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Weeds

Regional profile

The Arnhem region is one of the least disturbed areas in Australia, and also includes a major portion of the Northern Territory's coastline. It is unique in being virtually all under Aboriginal ownership. However, since European settlement much of the country has been depopulated, with consequent changes in fire regimes. Roads, mines, townships and communities have disturbed small areas of the landscape. Other areas have also been modified by use as cattle stations.

Weed threats

Within the Arnhem region, little is known about the weed status of most areas outside the major settlements. However, it does appear that the region is currently one of the least weedy in the world. Generally weeds are concentrated in disturbed areas around townships, communities and outstations, although weed populations are also increasing in areas such as the Arafura wetlands in north-east Arnhem Land. Weed populations in much of the Arnhem region are likely to increase rapidly without effective involvement of local communities in weed management programs.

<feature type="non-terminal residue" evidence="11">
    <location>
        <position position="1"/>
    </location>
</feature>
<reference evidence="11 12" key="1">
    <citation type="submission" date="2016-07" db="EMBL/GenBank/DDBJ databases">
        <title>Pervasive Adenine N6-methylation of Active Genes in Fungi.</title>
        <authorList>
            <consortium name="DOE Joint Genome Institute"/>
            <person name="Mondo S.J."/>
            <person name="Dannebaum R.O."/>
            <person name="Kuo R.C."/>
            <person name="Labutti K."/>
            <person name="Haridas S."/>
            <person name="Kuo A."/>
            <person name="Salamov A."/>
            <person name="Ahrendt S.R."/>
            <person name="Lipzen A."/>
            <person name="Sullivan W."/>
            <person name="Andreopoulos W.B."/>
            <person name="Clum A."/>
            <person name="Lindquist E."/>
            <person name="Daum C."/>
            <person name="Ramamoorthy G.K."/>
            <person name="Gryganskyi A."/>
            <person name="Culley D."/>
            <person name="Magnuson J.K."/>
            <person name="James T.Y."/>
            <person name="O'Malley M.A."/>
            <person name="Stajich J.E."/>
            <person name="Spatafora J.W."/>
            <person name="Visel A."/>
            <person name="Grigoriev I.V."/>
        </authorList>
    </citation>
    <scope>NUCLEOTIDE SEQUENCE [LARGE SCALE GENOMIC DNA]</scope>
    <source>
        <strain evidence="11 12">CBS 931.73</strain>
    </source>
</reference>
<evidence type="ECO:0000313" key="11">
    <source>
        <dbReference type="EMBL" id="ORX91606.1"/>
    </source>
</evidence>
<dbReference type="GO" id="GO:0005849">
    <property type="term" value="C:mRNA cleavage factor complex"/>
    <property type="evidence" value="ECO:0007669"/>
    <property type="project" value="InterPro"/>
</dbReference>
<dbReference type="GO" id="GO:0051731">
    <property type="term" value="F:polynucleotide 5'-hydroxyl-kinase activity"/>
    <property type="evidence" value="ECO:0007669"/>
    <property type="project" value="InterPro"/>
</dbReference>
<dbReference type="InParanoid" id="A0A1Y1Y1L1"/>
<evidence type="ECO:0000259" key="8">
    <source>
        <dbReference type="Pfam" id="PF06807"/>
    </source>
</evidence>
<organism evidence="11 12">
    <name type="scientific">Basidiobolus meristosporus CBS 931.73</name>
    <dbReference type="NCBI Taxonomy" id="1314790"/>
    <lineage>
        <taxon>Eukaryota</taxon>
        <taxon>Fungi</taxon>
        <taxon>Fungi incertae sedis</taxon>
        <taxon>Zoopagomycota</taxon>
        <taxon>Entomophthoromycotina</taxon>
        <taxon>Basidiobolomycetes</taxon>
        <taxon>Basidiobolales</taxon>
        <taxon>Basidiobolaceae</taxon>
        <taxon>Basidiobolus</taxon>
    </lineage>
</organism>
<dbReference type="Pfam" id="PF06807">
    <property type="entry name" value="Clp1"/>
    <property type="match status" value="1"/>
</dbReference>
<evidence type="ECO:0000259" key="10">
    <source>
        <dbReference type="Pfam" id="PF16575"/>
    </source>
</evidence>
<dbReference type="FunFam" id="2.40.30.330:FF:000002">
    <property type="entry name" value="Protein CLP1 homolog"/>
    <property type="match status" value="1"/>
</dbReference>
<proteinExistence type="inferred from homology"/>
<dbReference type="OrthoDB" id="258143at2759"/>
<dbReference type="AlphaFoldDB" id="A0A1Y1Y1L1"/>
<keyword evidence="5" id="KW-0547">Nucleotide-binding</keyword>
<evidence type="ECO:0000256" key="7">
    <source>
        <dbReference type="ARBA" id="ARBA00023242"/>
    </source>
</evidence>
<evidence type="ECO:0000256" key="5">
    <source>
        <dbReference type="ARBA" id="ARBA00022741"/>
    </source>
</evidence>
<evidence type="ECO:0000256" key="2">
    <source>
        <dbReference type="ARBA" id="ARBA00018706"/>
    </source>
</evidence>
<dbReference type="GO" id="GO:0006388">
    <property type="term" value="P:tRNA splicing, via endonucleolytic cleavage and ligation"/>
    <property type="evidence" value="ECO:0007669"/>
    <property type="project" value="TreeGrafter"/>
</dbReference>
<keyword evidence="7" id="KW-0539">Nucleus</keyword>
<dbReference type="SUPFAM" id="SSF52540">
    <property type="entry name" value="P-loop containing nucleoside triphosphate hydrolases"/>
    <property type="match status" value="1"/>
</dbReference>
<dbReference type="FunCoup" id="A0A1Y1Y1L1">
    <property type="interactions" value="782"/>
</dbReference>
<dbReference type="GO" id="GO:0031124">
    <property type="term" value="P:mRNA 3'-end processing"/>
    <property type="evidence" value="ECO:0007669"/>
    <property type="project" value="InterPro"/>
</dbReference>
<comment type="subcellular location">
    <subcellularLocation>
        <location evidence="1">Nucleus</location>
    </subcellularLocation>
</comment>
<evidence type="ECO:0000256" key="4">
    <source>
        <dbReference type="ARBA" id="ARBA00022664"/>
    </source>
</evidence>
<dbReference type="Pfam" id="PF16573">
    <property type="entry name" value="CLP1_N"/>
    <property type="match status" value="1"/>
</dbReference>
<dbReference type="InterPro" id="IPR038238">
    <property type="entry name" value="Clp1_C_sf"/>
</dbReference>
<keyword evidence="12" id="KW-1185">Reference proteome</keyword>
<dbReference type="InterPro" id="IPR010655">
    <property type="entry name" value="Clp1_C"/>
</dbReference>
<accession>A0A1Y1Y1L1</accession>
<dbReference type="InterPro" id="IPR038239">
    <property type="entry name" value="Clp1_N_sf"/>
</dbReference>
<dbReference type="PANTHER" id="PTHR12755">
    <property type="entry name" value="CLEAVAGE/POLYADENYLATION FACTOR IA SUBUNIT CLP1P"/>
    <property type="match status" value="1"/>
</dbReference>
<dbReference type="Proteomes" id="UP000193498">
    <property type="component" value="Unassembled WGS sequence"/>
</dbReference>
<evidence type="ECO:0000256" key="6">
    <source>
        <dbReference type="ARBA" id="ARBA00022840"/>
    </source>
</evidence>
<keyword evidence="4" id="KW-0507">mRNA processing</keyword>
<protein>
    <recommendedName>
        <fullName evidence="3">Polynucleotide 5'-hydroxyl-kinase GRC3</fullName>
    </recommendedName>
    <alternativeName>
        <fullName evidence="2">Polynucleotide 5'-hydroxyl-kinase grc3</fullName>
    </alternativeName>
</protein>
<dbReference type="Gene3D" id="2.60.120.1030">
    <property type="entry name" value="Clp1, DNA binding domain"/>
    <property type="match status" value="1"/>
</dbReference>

Mimosa spread

A notable example of how weed problems can quickly develop in such a region was the severe mimosa infestation that developed on the Oenpelli floodplain in the 1980s. Some control was undertaken late in 1980s, but a concerted effort was not made until the 1990s when 8000 hectares of floodplain were infested. An $8 million, Commonwealth-funded program has reduced the extent of the infestation, but it remains a major problem. Given the many isolated occurrences of mimosa in the region, the potential remains for further spread unless there is sustained effort in controlling existing populations and rapid identification and eradication of satellite outbreaks.

These issues are discussed in Smith, N. (2001). Unwanted Exotic Plants on Northern Land Council Lands, Northern Territory, Australia. Tropical Savannas CRC, Darwin.  Click on the link below to find out more.